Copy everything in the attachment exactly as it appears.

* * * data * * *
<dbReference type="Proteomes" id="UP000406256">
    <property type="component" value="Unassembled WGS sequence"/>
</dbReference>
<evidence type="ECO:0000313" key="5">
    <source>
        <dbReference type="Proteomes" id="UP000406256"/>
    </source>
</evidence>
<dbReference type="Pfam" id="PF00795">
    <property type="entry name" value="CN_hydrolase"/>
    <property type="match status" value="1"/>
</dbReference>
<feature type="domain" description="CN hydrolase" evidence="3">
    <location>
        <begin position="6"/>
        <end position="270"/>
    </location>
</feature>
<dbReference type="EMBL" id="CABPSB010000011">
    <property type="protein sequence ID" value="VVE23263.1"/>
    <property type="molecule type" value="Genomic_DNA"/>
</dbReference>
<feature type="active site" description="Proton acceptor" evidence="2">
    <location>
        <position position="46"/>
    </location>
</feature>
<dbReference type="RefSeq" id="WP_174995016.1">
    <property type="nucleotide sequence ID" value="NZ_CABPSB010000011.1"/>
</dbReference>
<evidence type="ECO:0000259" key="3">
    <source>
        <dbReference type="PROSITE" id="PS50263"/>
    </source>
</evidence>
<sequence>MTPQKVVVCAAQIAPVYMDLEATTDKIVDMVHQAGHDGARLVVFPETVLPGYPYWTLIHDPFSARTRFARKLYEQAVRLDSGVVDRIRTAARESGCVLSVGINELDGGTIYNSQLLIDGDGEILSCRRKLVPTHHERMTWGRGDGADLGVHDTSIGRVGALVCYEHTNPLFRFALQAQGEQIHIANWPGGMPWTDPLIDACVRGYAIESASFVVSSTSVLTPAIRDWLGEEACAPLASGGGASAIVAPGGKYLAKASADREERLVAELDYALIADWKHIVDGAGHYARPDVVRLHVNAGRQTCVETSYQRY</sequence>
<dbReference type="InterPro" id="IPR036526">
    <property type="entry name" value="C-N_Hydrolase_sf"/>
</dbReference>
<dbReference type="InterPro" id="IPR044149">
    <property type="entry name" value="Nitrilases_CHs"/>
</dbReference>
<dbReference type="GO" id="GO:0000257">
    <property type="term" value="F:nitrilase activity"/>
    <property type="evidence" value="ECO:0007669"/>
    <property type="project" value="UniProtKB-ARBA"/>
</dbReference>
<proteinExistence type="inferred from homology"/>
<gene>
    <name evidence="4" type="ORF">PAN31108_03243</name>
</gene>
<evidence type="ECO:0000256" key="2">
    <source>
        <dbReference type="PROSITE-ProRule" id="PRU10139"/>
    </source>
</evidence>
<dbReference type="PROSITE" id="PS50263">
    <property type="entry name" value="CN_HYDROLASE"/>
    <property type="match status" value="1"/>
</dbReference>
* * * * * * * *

<dbReference type="Proteomes" id="UP000406256">
    <property type="component" value="Unassembled WGS sequence"/>
</dbReference>
<evidence type="ECO:0000313" key="5">
    <source>
        <dbReference type="Proteomes" id="UP000406256"/>
    </source>
</evidence>
<dbReference type="Pfam" id="PF00795">
    <property type="entry name" value="CN_hydrolase"/>
    <property type="match status" value="1"/>
</dbReference>
<feature type="domain" description="CN hydrolase" evidence="3">
    <location>
        <begin position="6"/>
        <end position="270"/>
    </location>
</feature>
<dbReference type="EMBL" id="CABPSB010000011">
    <property type="protein sequence ID" value="VVE23263.1"/>
    <property type="molecule type" value="Genomic_DNA"/>
</dbReference>
<feature type="active site" description="Proton acceptor" evidence="2">
    <location>
        <position position="46"/>
    </location>
</feature>
<dbReference type="RefSeq" id="WP_174995016.1">
    <property type="nucleotide sequence ID" value="NZ_CABPSB010000011.1"/>
</dbReference>
<evidence type="ECO:0000259" key="3">
    <source>
        <dbReference type="PROSITE" id="PS50263"/>
    </source>
</evidence>
<sequence>MTPQKVVVCAAQIAPVYMDLEATTDKIVDMVHQAGHDGARLVVFPETVLPGYPYWTLIHDPFSARTRFARKLYEQAVRLDSGVVDRIRTAARESGCVLSVGINELDGGTIYNSQLLIDGDGEILSCRRKLVPTHHERMTWGRGDGADLGVHDTSIGRVGALVCYEHTNPLFRFALQAQGEQIHIANWPGGMPWTDPLIDACVRGYAIESASFVVSSTSVLTPAIRDWLGEEACAPLASGGGASAIVAPGGKYLAKASADREERLVAELDYALIADWKHIVDGAGHYARPDVVRLHVNAGRQTCVETSYQRY</sequence>
<dbReference type="InterPro" id="IPR036526">
    <property type="entry name" value="C-N_Hydrolase_sf"/>
</dbReference>
<dbReference type="InterPro" id="IPR044149">
    <property type="entry name" value="Nitrilases_CHs"/>
</dbReference>
<dbReference type="GO" id="GO:0000257">
    <property type="term" value="F:nitrilase activity"/>
    <property type="evidence" value="ECO:0007669"/>
    <property type="project" value="UniProtKB-ARBA"/>
</dbReference>
<proteinExistence type="inferred from homology"/>
<gene>
    <name evidence="4" type="ORF">PAN31108_03243</name>
</gene>
<evidence type="ECO:0000256" key="2">
    <source>
        <dbReference type="PROSITE-ProRule" id="PRU10139"/>
    </source>
</evidence>
<dbReference type="PROSITE" id="PS50263">
    <property type="entry name" value="CN_HYDROLASE"/>
    <property type="match status" value="1"/>
</dbReference>